India says all options open, wants Pakistan to act (Roundup)

December 3rd, 2008 - 1:11 am ICT by IANS  

New Delhi/Islamabad, Dec 2 (IANS) India Tuesday indicated it was keeping all options open, including a military strike against terrorist camps in Pakistan and suspension of bilateral dialogue, and underlined that it will take “appropriate action” to protect its territory from terror attacks emanating from the neighbouring country.”We will await the response from Pakistan to the demarche (formal protest note),” External Affairs Minister Pranab Mukherjee told reporters here on the sidelines of a function to inaugurate the India-Arab Forum Tuesday morning.

“We have in our demarche asked for the arrests and handing over of those persons who are settled in Pakistan and who are fugitives under the Indian law,” he added.

“There are lists (containing the names) of about 20 persons. (These) lists are sometimes altered and this exercise is going on and we have reviewed it in our demarche,” Mukherjee said.

“What I am saying is every sovereign country has its right to protect its territorial integrity and take appropriate action as and when it feels it is necessary to take that appropriate action,” Mukherjee later told the NDTV news channel in an interview.

“As and when it takes place you will get to know. Nobody publicises or advertises it. I am not making any comment on military option,” he replied when asked whether he would rule out military option against terrorist groups like the Lashker-e-Toiba (LeT) which are suspected to have engineered the Mumbai terror strikes.

“What will be done, time will show and you will come to know,” Mukherjee said.

India’s “most wanted 20″ list includes known terror masterminds like mob boss Dawood Ibrahim, Maulana Masood Azhar, the founder of Jaish-e-Mohammad (JeM) which was suspected behind the Dec 13, 2001 attack on the Indian parliament, and LeT chief Hafez Mohammed Sayeed.

New Delhi has suspected these fugitives to be behind major terror strikes in India over the years.

India has, however, not set a time-frame for Pakistan to the demarche it issued Monday that included the return of India’s 20 most wanted men, the dismantling of terrorist camps and the proscription of anti-India militant outfits.

“We have not set a time-frame for Pakistan’s response to our demarche. We will give them a reasonable amount of time,” a senior official said on condition of anonymity.

“All options are open. Nothing has been decided as yet,” he replied when asked what steps India will take in case Pakistan refuses to concede to its demands.

Pakistan has responded by offering India a joint team to probe the Mumbai attacks and underlined it will “frame a response” to New Delhi’s demand for handing over 20 of India’s most wanted men.

But India has cold-shouldered what it sees a diversionary ploy by Pakistan to impress the international community about its sincerity. “We want action on the ground,” the official said.

The bilateral composite dialogue process has not been stalled yet, but if Pakistan fails to address India’s concerns, New Delhi may decide to suspend the talks on the remaining items in the ongoing fifth round, said reliable sources, privy to the government’s thinking on the subject.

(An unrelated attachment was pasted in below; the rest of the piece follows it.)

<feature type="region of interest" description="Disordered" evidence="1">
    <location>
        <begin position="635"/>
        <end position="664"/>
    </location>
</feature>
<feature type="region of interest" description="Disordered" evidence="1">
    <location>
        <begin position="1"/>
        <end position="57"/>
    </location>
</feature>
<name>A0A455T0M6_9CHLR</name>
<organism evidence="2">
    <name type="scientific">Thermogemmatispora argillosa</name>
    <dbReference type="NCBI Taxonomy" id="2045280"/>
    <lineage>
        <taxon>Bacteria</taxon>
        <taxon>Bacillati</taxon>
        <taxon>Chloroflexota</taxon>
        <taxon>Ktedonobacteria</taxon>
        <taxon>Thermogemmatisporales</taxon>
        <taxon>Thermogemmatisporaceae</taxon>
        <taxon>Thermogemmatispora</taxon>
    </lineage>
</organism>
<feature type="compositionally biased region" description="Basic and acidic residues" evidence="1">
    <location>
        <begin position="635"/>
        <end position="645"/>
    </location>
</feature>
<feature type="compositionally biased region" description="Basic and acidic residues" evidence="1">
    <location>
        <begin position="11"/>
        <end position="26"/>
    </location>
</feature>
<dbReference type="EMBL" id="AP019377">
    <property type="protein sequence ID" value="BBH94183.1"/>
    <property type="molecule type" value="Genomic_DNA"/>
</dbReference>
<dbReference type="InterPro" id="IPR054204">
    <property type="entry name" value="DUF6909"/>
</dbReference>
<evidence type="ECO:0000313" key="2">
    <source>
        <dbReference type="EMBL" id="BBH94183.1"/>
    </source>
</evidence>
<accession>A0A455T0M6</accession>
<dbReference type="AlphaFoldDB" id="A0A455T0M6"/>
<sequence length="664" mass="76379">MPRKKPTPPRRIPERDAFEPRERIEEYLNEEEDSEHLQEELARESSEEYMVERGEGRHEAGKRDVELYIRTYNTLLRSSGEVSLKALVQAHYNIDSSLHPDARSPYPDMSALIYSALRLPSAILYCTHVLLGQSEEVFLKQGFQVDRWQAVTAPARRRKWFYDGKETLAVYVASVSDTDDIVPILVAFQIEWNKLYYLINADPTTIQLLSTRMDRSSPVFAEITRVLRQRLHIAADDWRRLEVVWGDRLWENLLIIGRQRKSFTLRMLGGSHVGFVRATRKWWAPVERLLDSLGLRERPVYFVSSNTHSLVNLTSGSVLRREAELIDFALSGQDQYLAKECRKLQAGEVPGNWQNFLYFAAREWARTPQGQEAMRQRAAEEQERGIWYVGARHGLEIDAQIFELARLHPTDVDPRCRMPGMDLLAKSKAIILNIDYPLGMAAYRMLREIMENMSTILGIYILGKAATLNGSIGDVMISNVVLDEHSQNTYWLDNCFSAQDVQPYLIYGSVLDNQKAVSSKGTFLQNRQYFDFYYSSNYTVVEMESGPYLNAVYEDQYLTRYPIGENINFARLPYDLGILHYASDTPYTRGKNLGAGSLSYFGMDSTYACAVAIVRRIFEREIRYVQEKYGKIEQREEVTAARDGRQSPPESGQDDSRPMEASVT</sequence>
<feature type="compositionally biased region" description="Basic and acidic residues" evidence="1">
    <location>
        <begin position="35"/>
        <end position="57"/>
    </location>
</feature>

“There is a stress on the dialogue process. The atmosphere has been vitiated by the Mumbai attacks,” the official admitted.

The menu of likely actions by India in case of Pakistan’s refusal to act on the ground could include military action. But this last resort action is not being considered yet. “You can’t rule out anything. We will cross the bridge when it comes to it,” the official said.

Investigations have disclosed that the Nov 26 Mumbai terror strikes bore the imprint of LeT, a banned militant outfit.

The probe has produced enough damning evidence that led New Delhi to officially tell Islamabad Tuesday that it holds elements in Pakistan responsible for the Mumbai terror strikes.

Pakistan has denied any link with the Mumbai blasts.

“The government of Pakistan has offered a joint investigating mechanism and a joint commission to India,” Foreign Minister Shah Mahmood Qureshi said in a nationwide telecast in Islamabad.

At the same time, India and Pakistan should not allow their composite dialogue to get derailed in the wake of the Mumbai killings, he said.

“We want better relations… and it is in the larger interest of the two countries to continue the composite dialogue process.

With Pakistan in the denial mode, India Tuesday briefed envoys of those countries whose nationals were killed in the NOv 26 terror carnage about the investigation and underlined that New Delhi expected Islamabad to act against militants based in its territory who engineered it.

Vivek Katju, special secretary (Political and International Organisations), held a meeting with the envoys and expressed India’s deepest condolences to them.

The heads of missions from Germany, Canada, Japan, Singapore, Australia, Italy, Thailand, Israel and Mauritius were present at the meeting, official sources told IANS.

India’s diplomatic offensive comes in response to repeated denials by Pakistan and Islamabad’s frenzied calls to world capitals to convince the international community of its claimed innocence.

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